Take control and help clean the air with nonpolluting generator options
For immediate release
SACRAMENTO – Utilities are increasingly turning to Public Safety Power Shutoffs (PSPS) to avoid starting wildfires during windy conditions. But before turning to diesel or gasoline generators to keep the lights on, Californians should be aware that cleaner options are available.
The California Air Resources Board now has an online tool that allows consumers to compare solar, fuel cell and other types of generators for residential use to determine what will best serve their needs. The tool also allows users to compare their potential exposure to pollutants and the efficiency of each type of generator. The interactive tool allows users to explore backup power options using different filters, such as running time, maintenance and cost. There’s also an interactive chart that shows the manufacturers that correspond to the filters selected.Standard gasoline and diesel generators emit a lot more pollutants and greenhouse gas than some other options. For example:
- Operating a new, average portable gasoline generator (~3.5 hp) at an average load of 1.8 kW for 1 hour emits as much smog-forming pollution as driving an average passenger vehicle for about 150 miles.
- Diesel particulate matter (PM) emissions from an average industrial diesel generator (~800 hp), operating at an average load of ~300 kW for 1 hour, is equivalent to driving nearly 660 miles in an average heavy duty diesel truck (about the distance from Sacramento to Salt Lake City).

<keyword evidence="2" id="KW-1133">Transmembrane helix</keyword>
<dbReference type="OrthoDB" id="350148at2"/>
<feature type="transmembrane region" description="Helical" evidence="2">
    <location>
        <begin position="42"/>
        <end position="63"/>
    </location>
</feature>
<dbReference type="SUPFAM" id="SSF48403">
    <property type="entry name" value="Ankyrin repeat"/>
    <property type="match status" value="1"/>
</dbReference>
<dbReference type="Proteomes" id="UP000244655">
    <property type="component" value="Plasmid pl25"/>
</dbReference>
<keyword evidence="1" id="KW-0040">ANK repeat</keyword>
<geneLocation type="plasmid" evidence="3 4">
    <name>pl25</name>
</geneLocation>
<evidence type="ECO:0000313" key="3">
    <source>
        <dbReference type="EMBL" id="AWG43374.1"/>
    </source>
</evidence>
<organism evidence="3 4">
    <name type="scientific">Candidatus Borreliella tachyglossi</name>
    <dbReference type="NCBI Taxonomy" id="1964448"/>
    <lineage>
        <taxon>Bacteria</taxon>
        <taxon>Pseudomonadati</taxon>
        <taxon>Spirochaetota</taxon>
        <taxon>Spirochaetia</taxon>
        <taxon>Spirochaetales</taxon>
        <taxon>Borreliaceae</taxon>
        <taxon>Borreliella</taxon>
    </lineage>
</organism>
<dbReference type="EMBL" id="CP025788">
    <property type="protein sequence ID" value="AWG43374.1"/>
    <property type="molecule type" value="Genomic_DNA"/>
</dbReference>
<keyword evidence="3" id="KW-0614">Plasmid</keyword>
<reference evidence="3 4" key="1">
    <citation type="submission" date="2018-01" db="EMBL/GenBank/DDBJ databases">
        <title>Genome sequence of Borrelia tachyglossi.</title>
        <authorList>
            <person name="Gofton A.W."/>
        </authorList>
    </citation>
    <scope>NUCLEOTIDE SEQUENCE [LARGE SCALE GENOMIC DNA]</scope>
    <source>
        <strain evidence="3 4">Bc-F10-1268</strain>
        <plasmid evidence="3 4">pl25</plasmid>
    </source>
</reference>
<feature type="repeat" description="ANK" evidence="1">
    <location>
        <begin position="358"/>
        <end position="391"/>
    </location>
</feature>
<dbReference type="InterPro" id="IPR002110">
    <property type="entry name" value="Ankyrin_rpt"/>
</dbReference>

The interactive tool allows users to explore backup power options using different filters, such as running time, maintenance and cost. An interactive chart showing manufacturers and manufacturers’ different features based on those filters also is included.
Using generators in California
California allows use of small, CARB-certified generators at any time, though a permit may be required by the local air district, especially for larger diesel generators.
In recognition of the potential for additional PSPS events this fire season, CARB is allowing, for a limited time subject to restrictions, the sale and use of U.S. EPA, 49-state certified generators through December 31, 2019.
For large generators that are 50 horse power or more, CARB certification is required, and local air districts may require a permit.
During PSPS events commercial operators that bring in generators from out of state should contact their local air district and register the engine with CARB.
Anyone operating a generator should follow all manufacturer guidelines. Only enough fuel for immediate use should be added to the generator’s tank, and the generator should never be stored with unused fuel in the tank when not in use.
CARB also provides general information on generator operations, as well as contact information for California’s 35 air districts. CARB’s website also provides the latest on wildfires, air quality impacts and tips on how to protect yourself from potentially dangerous smoke.
For specifics on shelters and the overall state effort to battle California’s wildfires, visit the Governor’s Power Outage & Fire Resources webpage.